Press Release December 11, 2013

Jackson Laboratory researchers detect early-stage brain changes in Alzheimer’s disease mouse model

Bar Harbor, Maine—Jackson Laboratory researchers have for the first time used gene profiling to detect early brain changes in the hypothalamus and early changes to insulin signaling in a mouse model of Alzheimer’s disease (AD).

According to Jackson Assistant Professor Gareth Howell, Ph.D., who led the research, "This type of approach will allow us to better understand the earliest stages of Alzheimer's disease, stages that provide the greatest possibility for intervention in human patients."

By the time B-amyloid plaques and Tau tangles are present in human brains, Alzheimer’s disease takes its toll in neurodegeneration and impaired function. To explore the early progression of the disease, the research team used a mouse model for early-onset, familial AD, in which plaques develop in the brain between 4 and 6 months of age.

Working with wild-type (control) mice and the mouse model for AD, the Howell lab measured brain cell gene expression in the mice at 4, 5 and 6 months of age. Using a computational technique known as molecular clustering, they grouped the gene-expression profiles based on degree of similarity.

This is the first study to use molecular clustering, which can yield insights not seen by more traditional analyses, in investigating a mouse model of AD. The researchers noted that the most significant differences in gene expression weren’t seen between AD mutant and wild-type mice at a specific time point, but between samples from mice of different ages. This suggests that aging is a major component of AD progression, even at a relatively young age. The differences between ages were primarily changes in mRNA processing and protein translation and oxidative phosphorylation, both well established age-related processes.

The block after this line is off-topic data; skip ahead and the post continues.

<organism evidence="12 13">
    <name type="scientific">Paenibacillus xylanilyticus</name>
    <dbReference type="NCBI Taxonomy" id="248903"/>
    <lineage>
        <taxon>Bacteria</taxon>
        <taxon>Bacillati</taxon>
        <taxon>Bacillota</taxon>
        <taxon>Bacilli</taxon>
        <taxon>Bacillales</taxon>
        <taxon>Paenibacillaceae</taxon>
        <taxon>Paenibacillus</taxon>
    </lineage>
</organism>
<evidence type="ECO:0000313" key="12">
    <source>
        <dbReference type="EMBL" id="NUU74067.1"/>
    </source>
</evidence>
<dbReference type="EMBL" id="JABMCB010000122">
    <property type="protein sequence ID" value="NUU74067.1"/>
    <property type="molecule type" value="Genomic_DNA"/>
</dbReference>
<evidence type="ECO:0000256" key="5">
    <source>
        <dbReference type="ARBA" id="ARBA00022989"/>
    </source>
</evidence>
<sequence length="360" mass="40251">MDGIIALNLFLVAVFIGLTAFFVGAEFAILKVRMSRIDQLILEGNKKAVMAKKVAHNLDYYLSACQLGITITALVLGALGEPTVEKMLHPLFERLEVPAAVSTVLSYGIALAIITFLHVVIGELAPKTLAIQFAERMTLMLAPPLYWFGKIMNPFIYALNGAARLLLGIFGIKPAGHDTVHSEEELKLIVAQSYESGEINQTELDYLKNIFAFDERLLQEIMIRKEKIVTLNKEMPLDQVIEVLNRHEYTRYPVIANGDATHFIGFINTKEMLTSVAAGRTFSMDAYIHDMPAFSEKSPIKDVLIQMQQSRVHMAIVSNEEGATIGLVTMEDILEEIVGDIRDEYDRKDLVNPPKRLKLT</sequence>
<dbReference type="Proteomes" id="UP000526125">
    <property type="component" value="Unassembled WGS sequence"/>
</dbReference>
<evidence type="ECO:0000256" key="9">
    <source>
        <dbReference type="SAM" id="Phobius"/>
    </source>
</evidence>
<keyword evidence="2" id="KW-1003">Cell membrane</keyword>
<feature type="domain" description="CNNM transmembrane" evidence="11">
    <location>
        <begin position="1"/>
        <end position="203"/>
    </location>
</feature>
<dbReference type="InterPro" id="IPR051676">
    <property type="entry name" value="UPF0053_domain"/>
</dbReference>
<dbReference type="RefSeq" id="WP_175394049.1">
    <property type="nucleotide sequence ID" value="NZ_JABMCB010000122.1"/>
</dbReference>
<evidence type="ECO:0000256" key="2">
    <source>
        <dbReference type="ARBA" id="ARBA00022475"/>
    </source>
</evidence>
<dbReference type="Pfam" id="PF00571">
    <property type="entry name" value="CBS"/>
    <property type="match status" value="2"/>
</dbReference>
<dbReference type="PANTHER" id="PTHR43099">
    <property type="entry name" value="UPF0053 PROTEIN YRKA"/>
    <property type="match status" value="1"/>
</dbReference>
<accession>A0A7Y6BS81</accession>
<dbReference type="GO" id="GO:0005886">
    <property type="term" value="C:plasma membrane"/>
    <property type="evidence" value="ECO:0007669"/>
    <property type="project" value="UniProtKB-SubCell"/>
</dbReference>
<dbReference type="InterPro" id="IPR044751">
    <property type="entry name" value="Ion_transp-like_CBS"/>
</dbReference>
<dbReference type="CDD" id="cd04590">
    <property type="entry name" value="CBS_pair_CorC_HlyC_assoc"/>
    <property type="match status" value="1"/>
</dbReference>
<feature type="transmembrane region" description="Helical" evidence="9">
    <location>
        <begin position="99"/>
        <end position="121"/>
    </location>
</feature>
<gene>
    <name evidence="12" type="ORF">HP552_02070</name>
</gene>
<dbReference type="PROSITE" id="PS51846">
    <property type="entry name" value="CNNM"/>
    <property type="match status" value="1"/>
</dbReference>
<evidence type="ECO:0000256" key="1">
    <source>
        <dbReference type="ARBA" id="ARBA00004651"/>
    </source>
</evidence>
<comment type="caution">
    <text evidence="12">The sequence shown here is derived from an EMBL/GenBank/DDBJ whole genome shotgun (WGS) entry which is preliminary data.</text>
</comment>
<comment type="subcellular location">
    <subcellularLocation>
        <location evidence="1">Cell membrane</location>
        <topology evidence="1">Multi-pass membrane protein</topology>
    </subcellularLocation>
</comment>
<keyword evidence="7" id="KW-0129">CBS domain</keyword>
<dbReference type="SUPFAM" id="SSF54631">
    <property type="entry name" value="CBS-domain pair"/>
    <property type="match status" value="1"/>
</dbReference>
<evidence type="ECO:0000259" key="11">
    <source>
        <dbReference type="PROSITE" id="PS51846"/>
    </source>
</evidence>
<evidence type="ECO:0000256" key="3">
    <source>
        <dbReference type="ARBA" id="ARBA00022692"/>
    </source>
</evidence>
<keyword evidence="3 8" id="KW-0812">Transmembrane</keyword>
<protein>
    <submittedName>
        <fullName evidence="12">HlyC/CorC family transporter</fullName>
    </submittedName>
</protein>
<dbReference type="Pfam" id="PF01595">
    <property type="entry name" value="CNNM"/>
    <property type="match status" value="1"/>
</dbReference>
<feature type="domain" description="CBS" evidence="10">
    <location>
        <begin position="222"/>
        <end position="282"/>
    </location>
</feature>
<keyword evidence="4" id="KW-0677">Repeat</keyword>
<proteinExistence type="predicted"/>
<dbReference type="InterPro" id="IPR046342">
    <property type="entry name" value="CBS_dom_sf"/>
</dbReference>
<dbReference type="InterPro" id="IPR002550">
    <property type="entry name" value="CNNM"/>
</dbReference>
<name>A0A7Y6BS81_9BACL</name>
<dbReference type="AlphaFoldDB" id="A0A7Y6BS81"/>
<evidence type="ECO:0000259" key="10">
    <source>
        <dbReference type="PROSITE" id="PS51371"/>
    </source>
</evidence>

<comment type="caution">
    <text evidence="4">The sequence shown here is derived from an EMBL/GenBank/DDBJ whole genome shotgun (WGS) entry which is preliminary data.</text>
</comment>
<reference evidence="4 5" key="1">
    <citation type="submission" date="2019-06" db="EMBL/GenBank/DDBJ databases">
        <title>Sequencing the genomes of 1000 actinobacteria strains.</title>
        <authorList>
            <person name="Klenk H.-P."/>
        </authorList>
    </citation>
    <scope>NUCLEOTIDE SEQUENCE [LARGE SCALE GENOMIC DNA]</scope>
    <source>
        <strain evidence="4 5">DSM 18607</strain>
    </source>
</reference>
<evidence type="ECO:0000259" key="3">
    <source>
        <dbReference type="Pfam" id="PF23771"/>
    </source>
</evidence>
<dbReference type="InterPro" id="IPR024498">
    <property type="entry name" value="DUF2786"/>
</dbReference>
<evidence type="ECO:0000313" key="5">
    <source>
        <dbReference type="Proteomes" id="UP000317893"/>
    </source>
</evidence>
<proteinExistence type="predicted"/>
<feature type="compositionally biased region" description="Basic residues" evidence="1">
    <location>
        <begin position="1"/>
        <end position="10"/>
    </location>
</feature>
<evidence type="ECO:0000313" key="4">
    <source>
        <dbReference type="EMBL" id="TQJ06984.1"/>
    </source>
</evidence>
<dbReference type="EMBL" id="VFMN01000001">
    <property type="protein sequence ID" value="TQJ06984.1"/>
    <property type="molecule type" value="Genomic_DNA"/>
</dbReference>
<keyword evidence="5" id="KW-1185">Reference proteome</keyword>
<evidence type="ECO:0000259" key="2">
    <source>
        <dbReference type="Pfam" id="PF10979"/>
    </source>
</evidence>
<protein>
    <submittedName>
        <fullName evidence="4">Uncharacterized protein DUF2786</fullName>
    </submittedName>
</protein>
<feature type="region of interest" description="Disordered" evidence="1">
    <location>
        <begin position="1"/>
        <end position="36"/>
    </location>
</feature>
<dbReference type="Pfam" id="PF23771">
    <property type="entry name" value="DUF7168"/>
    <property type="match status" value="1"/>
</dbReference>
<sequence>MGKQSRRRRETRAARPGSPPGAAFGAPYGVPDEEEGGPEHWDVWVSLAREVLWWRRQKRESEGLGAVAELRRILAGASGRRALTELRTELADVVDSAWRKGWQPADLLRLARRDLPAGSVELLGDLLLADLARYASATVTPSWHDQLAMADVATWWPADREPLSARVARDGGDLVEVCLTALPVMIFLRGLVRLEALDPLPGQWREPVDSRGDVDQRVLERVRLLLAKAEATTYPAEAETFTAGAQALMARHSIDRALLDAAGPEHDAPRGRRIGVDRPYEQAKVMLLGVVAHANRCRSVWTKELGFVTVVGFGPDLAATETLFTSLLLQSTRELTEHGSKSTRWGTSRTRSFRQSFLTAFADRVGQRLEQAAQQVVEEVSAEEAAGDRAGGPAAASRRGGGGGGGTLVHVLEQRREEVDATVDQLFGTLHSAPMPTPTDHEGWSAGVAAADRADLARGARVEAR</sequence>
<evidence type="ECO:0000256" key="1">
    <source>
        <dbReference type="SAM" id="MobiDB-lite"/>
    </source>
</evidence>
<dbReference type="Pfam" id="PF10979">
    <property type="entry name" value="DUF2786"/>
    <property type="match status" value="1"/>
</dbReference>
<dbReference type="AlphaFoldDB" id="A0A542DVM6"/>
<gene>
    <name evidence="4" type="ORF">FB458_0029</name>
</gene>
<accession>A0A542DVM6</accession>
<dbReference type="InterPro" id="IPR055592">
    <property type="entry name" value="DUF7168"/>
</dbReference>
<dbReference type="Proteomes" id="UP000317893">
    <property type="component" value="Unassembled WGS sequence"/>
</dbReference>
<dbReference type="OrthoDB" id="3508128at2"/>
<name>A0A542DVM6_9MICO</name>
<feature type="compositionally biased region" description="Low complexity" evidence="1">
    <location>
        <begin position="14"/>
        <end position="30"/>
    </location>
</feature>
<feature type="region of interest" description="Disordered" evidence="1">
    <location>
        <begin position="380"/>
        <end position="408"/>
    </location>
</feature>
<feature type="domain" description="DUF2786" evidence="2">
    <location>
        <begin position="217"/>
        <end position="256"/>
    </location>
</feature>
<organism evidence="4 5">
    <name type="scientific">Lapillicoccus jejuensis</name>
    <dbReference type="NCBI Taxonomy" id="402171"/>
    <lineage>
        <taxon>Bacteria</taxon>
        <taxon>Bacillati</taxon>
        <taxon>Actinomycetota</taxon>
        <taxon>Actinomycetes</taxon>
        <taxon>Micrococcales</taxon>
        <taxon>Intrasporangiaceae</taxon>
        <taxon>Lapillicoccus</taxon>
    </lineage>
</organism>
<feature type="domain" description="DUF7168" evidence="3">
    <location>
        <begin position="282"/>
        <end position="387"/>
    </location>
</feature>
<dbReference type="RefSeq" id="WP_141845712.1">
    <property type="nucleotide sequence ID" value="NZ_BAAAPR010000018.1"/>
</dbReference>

The second most significant differences observed were AD-relevant changes, and interestingly, these changes were hormone-related and implicate early dysfunction in the hypothalamus. "Changes in the hypothalamus appear to be very early in the mouse model of Alzheimer's disease we assessed," lead author Harriet Jackson says. "This is the area of the brain that controls among other things sleep, mood and appetite. Changes in these behaviors are being linked to human Alzheimer's disease, and our study is the first to suggest they may be early diagnostic measures."

The researchers also found that insulin signaling appears to be a critical pathway early in AD. Although this is the first study to suggest it may be critical in early AD, other research has implicated insulin signaling in AD, leading some researchers to categorize AD as "type 3 diabetes." Howell notes, "Insulin signaling can impact multiple aspects of AD symptoms, including tangle formation. Even with the acknowledged limitations of current mouse models, it is exciting to see that our findings relate well with human AD." Howell adds that the approach used in the study "will help us investigate why mouse models don't recapitulate all aspects of human Alzheimer's disease and help us build better mouse models in the future."

The Jackson Laboratory is an independent, nonprofit biomedical research institution based in Bar Harbor, Maine, with a facility in Sacramento, Calif., and a new genomic medicine institute in Farmington, Conn. It employs more than 1,500 staff, and its mission is to discover precise genomic solutions for disease and empower the global biomedical community in the shared quest to improve human health.

Jackson et al.: "Clustering of transcriptional profiles identifies changes to insulin signaling as an early event in a mouse model of Alzheimer’s disease." BMC Genomics 2013, 14:831.